Developing a mindset for a digital future: the importance of recognising and encouraging innovation, experimentation and support

Hetherington, John Francis (2006) Developing a mindset for a digital future: the importance of recognising and encouraging innovation, experimentation and support. International Journal of Technology, Knowledge and Society, 2 (2). pp. 25-30. ISSN 1832-3669

Abstract

There is an urgency to adjust the way Australians think about and respond to digital technologies. In all forms of information processing the current growth rate is nearing exponential. Together with the anticipated convergence of new technologies and the subsequent transformational reach of change into all aspects of our daily lives, whether culturally, socially or technologically, Australians are going to need urgent support to handle the revolution at their doorstep. I suggest also that these citizens should be openly encouraged to contribute innovative ideas as to how these ubiquitous new tools might be used. An analogue past relied on straight-line logic and linear presentation whereas the contemporary digital future will require Australians to evolve and practise a versatile non-linear ethos in order to successfully engage and exploit it for its creative potential. Using a practice focus this paper will draw upon research findings (inductive reasoning) from my recent work conducted in both secondary and tertiary teaching in media production as well as my facilitation (participant observation) of a small rural community's attempts to establish a self-help satellite television service. This research is supported by my thirty-four years of production experience in the Australian Television and Video industry. This paper suggests that, due to the all pervasive spread of digital technologies into every facet of life, people over 25 years of age, that is those not of the net generation, are likely to need remedial help with digital uptake. Further it argues, that recognizing and addressing the need to understand this complex phenomenon is a major step towards integrating it into our lives.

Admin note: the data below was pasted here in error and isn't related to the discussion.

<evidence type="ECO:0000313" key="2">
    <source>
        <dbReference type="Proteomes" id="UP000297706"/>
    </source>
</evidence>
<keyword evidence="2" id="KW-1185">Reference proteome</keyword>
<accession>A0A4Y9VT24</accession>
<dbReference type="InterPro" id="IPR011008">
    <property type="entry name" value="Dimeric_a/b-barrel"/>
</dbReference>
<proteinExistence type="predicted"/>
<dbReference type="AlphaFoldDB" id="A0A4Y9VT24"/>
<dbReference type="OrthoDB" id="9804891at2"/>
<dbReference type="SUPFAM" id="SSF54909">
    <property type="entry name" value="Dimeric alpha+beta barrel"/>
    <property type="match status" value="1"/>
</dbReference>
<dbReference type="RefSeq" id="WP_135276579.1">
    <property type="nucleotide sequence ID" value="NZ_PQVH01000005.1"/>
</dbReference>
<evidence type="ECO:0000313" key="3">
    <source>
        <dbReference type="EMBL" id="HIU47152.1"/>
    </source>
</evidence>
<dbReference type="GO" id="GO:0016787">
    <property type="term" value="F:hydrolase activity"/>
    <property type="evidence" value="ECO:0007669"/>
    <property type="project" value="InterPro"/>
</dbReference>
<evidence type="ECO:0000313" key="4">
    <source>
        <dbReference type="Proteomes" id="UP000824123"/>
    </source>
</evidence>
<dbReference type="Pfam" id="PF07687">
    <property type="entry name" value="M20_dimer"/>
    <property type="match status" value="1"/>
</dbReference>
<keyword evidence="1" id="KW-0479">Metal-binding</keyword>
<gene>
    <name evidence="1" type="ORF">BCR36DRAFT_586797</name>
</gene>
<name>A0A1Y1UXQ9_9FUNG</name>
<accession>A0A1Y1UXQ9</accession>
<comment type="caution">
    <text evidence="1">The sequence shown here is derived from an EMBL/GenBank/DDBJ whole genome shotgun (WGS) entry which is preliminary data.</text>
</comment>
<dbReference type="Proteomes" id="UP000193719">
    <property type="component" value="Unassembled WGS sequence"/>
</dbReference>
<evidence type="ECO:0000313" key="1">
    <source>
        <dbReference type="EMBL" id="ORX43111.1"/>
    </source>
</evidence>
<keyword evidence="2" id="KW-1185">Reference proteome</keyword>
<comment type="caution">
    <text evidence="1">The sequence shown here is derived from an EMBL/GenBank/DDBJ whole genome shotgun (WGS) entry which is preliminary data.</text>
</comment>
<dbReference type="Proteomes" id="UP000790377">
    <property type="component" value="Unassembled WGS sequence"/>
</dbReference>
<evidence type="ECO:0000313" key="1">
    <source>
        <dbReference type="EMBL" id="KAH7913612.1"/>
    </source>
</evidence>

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Item Type: Article (Commonwealth Reporting Category C)
Refereed: Yes
Item Status: Live Archive
Additional Information: Deposited in accordance with the copyright policy of the publisher. Authors retain copyright. Readers must contact Common Ground for permission to reproduce. COMMON GROUND PUBLISHING PO Box 463, Altona, Victoria, 3018, Australia. http://www.CommonGroundPublishing.com
Depositing User: Dr John Hetherington
Faculty / Department / School: Historic - Faculty of Arts - No Department
Date Deposited: 11 Oct 2007 00:39
Last Modified: 24 Sep 2014 01:23
Uncontrolled Keywords: digital technologies, digital uptake, rural satellite television
Fields of Research (FOR2008): 15 Commerce, Management, Tourism and Services > 1503 Business and Management > 150307 Innovation and Technology Management
16 Studies in Human Society > 1608 Sociology > 160808 Sociology and Social Studies of Science and Technology
URI: http://eprints.usq.edu.au/id/eprint/1306

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